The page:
Dedicated in Honor of the Wesley Proctor Family
by Wesley & Virginia Proctor


The Fish (Ichthus) is one of the earliest symbols employed by Christians to represent the Savior, God the Son. (Mark 1: 16 & 17) Although simple in design, it is most complex in meaning. This type of drawing was probably used by the persecuted Christians as a secret method of identification. Traditionally, the Greek letters in the word IXOYC (ICHTHUS) formed the initial letters of the phrase, “Jesus Christ, Son of God, Savior.”

Dedicated in Memory of Jack H. Warren
by David & RoxAnn Warren

History of Stained Glass

Colored glass has been made since ancient times. Both the Egyptians and the Romans manufactured small colored glass objects.

Stained glass gained recognition as a Christian art form sometime in the fourth century as Christians began to build churches. The spread of Christianity throughout Europe is directly related to the expansion of stained glass across the globe and made stained glass the dominant art form of the new millennium.

One of the oldest known examples of multiple pieces of colored glass used in a window were found at St. Paul’s Monastery in Jarrow, England, founded in 686 AD. The oldest complete European windows are thought to be five relatively sophisticated figures in Ausburg Cathedral.

Stained glass was also produced by Arab architects in the Middle East in the 8th century. Jabir ibn Hayyan ,the Persian chemist described 46 original recipes for producing colored glass in Kitab al-Durra al-Maknuna (The Book of the Hidden Pearl).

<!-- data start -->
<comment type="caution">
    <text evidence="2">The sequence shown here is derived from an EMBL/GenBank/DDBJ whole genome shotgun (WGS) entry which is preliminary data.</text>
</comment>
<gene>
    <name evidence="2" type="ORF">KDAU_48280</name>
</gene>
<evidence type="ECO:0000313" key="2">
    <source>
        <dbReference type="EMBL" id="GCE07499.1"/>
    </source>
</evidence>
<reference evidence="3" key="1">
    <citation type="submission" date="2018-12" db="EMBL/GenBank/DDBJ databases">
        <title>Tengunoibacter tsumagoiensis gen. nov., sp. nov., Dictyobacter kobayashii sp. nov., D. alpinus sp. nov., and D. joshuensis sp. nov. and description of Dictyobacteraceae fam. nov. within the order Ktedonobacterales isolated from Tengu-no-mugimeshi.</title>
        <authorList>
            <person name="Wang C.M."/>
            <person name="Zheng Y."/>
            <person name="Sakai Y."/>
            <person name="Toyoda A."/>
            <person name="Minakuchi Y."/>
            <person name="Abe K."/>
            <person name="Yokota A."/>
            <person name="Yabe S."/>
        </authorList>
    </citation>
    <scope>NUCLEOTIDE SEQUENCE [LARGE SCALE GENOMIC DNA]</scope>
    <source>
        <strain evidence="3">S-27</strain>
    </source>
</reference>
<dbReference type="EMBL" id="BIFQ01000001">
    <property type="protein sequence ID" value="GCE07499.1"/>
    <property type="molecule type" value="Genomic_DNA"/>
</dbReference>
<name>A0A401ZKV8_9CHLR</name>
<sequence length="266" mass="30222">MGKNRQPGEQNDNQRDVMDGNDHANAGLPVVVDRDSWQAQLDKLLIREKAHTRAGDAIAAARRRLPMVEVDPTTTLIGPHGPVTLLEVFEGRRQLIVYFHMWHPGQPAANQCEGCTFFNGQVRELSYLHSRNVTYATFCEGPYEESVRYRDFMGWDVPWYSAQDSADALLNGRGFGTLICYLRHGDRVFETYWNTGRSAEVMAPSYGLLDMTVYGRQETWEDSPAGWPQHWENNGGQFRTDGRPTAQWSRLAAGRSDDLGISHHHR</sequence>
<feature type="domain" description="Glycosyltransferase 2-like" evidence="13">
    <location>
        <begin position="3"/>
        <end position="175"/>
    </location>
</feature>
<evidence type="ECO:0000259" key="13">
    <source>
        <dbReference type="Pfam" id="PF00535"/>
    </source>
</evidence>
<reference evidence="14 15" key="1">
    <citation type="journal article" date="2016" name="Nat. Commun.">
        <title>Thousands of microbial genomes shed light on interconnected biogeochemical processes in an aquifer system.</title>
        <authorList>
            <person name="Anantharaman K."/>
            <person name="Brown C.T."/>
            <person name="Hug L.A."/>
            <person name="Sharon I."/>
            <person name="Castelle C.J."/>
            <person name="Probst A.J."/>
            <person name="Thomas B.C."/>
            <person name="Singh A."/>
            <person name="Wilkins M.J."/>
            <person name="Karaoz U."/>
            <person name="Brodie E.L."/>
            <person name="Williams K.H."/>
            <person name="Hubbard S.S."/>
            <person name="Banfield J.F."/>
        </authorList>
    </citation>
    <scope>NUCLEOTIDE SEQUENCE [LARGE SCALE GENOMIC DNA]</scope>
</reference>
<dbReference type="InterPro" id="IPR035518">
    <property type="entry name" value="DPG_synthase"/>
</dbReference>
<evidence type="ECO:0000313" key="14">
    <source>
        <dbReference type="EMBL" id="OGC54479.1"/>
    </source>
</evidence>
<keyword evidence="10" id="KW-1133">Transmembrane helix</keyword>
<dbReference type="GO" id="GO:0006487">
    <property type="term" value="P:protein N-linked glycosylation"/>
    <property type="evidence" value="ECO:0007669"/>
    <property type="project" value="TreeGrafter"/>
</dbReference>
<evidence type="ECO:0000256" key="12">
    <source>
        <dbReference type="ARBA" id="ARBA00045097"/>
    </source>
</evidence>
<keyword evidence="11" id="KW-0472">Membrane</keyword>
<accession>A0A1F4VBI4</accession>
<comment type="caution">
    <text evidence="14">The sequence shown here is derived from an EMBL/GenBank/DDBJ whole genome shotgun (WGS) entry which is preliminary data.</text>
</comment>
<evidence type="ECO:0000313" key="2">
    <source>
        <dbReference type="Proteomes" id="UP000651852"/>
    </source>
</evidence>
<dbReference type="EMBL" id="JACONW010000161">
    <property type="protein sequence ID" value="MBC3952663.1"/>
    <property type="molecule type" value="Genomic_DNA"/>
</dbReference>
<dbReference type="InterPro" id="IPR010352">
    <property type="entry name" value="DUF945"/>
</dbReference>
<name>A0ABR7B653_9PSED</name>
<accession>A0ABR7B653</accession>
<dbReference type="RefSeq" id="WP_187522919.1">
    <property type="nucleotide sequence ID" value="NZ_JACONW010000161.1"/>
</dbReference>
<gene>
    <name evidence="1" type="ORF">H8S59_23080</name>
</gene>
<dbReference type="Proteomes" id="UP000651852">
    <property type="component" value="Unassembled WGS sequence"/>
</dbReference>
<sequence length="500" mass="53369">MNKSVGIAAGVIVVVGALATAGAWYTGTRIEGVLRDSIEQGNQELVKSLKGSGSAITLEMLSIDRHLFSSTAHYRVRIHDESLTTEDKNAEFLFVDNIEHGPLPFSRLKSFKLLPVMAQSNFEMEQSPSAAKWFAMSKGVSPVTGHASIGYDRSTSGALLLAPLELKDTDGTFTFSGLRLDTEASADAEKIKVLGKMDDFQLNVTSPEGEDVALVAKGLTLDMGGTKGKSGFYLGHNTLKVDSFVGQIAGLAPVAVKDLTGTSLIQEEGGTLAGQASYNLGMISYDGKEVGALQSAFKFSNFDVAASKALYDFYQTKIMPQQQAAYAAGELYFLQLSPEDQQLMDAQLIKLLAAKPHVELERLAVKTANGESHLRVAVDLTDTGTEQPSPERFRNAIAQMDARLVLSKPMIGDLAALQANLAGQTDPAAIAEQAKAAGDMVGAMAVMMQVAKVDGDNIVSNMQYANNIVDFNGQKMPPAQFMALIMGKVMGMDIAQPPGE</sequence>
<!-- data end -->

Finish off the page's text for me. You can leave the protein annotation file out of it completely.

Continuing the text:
During the Gothic period (the 13th and 14th century) stained glass history expanded and stained glass windows took center stage in elaborate and monumental cathedral designs. By the mid 1400’s, the new realism in painting by the great Renaissance artisans, including people like Jan Van Eyck, led to a decline of traditional stained glass.The bold lines and strong figures of Gothic styles stained glass eventually phased out and stained glass windows evolved into something more like a painting on glass than an architectural element.

Until the sixteenth century, stained glass was a primarily a Catholic art form and much of the precious art form was destroyed during the 1600’s by order of King Henry VIII after his break with the Church.

Beside religious unrest, the decline of stained glass was caused during the Baroque period when the use of more clear glass was required in the arcitecture because the fashion leaned toward more intricately detailed interiors and elaborate wall painting.

During the late seventeenth century the artisans returned to Gothic style architecture which emerged a new found interest in stained glass. The openings for the new windows were truly Gothic, but the art of the windows was a combination of the old and the new.

During the movement of the Gothic revival many styles were enveloped.

During the nineteenth century, glass artists La Farge and Tiffany created opalescent stained glass.

During the 20th century many new and imaginative forms of this art began to take shape. Matisse, Braquer, Leger and other with their abstract and semi-abstract designs broke the traditional figurative mold of earlier times. The windows changed from painted art to decorative art. Artists from different parts of the world continue to experiment with new techniques and designes to create their glass artwork which lead to a new golden age of stained glass.